symbolism that each one uses. In The Crucible, John Proctor signing his name on the paper confessing to witchcraft is a symbol of him basically giving up his freedom and the last few shreds of dignity he has left. He knew if he signed this, he would be treated as an outcast in their
society, which was a punishment almost as bad as death itself. He tears up his confession paper,
which is symbolic to him breaking free of the chains that bind him, and not giving away his life to be used as an example. In The Scarlet Letter, the scarlet letter "A" embroidered on Hester’s gown was a symbol that we learned to recognize quite well throughout the story. The scarlet letter represents Hester’s sin and everyone in Boston recognizes it and shuns her for it. This letter marks her as someone who was a sinner, and her child was basically an offspring of the devil’s desires. Hester learns to live with this letter, even though that she can feel the searing heat
of it burning on her chest, or otherwise her conscious. In both works, symbolism is used to help
convey the theme, but each author uses a different symbol with a different meaning throughout the stories.


A more subtle plot element in The Scarlet Letter and The Crucible is the use of irony. Even though it is not noticeably present, it is hinted at in both of the plays. The Scarlet Letter’s most prominent use of irony is the fact that Reverend Dimmesdale, a most respectable and holy man in their community, was capable of succumbing to the devil’s desire. It must surely be ironic when a man that the whole community looks up to and preaches against sin is the one who commits it! Furthermore, this man does not have the courage to confess his secret, knowing that it would be the end of him if his guilt does not take him first. In The Crucible, it is ironic that once John Proctor realizes that there is still good within him, he must die for a crime that he did not commit. But if it was not for him being sentenced to death and not signing the confession papers, he would not have realized that he was capable of other things besides evil. In both of these literary works, irony is used very subtly, but it is still capable of making a lasting impression on the reader.


In conclusion, The Scarlet Letter, and The Crucible, no matter how similar have several major discrepancies in them that sets them apart from each other. These differences make both of these literary works a unique experience to read, and gives each of them a very compelling plot-line. These works also seem so similar, its hard not to wonder if the authors were both one and the same. Through the elements of plot, conflict, theme, setting, symbolism, and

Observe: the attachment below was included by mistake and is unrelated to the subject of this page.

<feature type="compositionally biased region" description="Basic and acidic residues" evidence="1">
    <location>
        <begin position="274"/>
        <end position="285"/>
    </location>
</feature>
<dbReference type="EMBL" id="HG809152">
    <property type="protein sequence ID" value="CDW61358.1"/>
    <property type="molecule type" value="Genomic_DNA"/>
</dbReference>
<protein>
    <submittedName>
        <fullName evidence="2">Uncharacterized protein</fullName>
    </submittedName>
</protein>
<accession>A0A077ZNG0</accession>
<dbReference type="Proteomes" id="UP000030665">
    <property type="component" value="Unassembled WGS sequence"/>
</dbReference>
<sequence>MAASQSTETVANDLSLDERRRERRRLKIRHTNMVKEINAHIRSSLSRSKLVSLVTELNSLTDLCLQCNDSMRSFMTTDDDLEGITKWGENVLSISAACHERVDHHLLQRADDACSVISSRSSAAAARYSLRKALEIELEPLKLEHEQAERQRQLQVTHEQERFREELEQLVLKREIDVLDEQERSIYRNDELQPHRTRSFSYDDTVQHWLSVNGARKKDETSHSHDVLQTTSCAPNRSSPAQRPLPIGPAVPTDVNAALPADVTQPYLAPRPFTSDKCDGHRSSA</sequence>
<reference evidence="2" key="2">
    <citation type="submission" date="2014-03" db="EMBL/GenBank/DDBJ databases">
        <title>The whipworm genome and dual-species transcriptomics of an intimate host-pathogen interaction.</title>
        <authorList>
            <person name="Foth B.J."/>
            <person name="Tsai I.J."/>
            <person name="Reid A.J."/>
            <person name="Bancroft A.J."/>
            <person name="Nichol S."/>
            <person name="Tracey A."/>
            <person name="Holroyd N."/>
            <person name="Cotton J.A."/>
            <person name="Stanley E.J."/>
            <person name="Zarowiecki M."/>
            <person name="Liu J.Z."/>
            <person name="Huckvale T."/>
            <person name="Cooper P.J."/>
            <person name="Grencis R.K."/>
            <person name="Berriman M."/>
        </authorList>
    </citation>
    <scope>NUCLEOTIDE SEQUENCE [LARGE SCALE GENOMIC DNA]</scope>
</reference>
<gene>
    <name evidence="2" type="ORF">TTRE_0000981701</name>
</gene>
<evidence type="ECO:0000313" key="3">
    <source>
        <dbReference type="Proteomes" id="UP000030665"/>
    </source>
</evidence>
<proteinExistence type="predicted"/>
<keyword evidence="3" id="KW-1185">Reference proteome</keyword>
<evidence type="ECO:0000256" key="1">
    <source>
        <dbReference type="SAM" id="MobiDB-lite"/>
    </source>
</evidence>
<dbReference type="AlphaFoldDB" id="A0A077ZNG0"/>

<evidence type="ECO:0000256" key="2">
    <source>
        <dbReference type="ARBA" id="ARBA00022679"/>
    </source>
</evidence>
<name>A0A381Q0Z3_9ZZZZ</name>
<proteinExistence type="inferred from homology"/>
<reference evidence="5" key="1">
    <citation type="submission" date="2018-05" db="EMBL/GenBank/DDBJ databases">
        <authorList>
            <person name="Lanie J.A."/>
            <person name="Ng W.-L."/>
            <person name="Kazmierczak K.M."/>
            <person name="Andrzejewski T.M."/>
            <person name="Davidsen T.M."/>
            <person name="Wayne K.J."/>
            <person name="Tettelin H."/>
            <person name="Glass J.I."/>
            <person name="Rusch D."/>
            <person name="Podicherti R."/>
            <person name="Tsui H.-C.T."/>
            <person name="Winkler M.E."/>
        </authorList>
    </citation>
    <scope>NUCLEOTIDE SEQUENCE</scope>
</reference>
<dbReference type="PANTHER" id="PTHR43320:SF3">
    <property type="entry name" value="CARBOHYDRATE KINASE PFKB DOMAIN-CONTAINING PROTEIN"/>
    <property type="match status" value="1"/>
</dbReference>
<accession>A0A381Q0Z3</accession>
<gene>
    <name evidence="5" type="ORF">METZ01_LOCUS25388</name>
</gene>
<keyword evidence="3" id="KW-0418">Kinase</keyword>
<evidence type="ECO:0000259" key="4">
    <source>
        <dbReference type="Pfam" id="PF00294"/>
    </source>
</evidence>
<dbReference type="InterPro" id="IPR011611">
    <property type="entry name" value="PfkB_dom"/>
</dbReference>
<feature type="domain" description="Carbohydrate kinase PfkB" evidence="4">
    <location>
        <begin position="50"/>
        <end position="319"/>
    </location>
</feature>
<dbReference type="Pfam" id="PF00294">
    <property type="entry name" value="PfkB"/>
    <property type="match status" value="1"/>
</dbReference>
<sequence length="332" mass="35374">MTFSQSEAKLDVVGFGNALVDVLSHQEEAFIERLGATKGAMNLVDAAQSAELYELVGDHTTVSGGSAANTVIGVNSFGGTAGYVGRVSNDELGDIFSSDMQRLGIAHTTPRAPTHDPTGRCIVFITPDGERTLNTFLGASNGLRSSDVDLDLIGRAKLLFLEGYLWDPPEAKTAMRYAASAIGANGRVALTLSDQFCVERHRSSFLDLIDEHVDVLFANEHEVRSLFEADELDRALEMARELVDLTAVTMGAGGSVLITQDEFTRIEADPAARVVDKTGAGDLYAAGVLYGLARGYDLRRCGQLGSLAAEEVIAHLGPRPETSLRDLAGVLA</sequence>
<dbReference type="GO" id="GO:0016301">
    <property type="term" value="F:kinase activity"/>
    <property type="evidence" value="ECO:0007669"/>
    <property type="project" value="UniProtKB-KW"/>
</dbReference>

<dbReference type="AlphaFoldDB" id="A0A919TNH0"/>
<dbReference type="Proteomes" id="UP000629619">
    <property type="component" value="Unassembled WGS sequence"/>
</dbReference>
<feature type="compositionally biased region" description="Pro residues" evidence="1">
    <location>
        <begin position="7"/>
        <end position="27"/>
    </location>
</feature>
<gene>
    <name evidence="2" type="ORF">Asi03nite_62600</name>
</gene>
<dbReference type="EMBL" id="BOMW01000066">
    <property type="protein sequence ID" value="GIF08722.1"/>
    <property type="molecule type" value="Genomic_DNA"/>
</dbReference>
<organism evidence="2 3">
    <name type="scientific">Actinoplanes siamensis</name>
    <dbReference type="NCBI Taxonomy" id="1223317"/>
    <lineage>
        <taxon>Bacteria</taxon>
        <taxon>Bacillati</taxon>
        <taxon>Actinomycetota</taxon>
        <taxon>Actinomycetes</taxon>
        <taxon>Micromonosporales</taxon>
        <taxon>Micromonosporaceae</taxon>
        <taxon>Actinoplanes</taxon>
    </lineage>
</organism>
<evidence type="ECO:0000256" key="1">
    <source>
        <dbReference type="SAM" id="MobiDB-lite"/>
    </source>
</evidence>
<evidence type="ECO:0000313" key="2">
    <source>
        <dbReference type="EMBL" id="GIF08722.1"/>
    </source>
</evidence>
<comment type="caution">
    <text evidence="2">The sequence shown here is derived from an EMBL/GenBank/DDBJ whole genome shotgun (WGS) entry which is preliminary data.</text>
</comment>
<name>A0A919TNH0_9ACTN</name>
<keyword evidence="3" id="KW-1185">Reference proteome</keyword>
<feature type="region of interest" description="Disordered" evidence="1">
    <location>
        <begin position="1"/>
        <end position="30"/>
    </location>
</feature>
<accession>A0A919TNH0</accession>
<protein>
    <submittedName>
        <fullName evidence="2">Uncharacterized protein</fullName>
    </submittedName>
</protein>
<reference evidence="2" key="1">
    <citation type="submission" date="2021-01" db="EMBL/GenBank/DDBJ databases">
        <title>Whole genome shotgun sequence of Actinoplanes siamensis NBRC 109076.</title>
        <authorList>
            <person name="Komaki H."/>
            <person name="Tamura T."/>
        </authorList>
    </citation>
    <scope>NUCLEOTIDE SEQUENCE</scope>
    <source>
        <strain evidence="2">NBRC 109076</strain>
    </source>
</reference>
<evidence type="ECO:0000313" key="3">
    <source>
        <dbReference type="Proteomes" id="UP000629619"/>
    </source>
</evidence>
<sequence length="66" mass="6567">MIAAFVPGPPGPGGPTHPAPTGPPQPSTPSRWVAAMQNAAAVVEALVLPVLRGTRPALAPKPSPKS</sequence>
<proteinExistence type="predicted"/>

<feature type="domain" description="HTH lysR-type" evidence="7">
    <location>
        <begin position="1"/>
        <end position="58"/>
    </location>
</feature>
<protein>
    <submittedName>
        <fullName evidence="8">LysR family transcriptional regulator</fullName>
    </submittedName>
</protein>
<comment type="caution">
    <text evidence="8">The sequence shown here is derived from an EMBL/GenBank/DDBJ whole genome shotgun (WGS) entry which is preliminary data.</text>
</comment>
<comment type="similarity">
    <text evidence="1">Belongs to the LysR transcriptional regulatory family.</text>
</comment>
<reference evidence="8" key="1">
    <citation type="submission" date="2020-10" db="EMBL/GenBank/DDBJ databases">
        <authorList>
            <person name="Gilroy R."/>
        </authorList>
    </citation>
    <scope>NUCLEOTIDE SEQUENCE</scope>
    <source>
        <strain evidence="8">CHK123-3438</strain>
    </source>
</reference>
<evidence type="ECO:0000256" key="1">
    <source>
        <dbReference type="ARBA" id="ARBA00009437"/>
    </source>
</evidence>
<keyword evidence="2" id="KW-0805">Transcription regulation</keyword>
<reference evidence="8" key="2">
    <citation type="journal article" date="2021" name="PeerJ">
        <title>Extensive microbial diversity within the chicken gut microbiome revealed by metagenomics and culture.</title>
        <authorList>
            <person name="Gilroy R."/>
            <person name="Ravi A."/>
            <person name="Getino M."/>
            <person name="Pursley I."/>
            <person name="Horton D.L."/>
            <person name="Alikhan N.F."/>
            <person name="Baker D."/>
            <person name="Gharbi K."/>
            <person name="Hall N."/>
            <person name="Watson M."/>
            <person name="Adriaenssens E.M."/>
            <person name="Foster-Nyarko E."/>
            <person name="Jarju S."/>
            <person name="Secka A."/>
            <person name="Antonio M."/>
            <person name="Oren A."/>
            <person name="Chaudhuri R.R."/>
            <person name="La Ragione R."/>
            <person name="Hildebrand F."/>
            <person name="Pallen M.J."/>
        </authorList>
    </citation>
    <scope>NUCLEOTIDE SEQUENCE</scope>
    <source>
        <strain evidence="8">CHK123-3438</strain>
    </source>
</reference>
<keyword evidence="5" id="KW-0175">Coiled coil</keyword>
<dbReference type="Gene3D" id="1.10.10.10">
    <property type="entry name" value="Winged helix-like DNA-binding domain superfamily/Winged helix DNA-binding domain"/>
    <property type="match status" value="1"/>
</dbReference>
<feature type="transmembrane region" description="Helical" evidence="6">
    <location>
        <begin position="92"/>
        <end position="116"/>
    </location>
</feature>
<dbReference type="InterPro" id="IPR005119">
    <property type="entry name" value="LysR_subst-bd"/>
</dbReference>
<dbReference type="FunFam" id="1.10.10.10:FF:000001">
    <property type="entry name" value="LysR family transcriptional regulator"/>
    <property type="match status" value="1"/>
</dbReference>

others, each author uses these masterfully to make two similar stories, but each one leaving a
different lasting impression on the reader. Therefore, The Scarlet Letter and The Crucible, no

matter how many similarities they share and differences they have, are two literary works

masterfully written and should be recommended to many others. These similarities and differences are what sets these two stories apart from others, the intertwining plot lines come together to create a literary sensation.



Join the Discussion

This article has 3 comments. Post your own now!

Sschenk said...
Dec. 3, 2012 at 4:40 pm
Would you mind if I used a little bit of this in my essay I'm writing I love some of your points you get across but just can't get them in my own words.
 
saywhaa said...
Aug. 27, 2012 at 11:38 pm
"Each play tells of different portrayals of the effects of sin on the protagonists..."

The Scarlet Letter is not a play. It is a novel. Perhaps you should learn the difference between drama and novels before writing an essay.
 
Hsiaoshuang said...
Oct. 18, 2011 at 11:09 pm

This meandering commentary is merely descriptive, offering no additional literary insight. If you've read both works, the commentary doesn't tell you what you didn't know. And if you haven't read the books, you will be confused by it.

Also, it is carelessly written, with several typos, e.g.
"each tell their own tale": "their" should be "its".

"his guilt stricken conscious": should be "his guilt- stricken conscience".

"burning on her chest, or otherwise her conscious... (more »)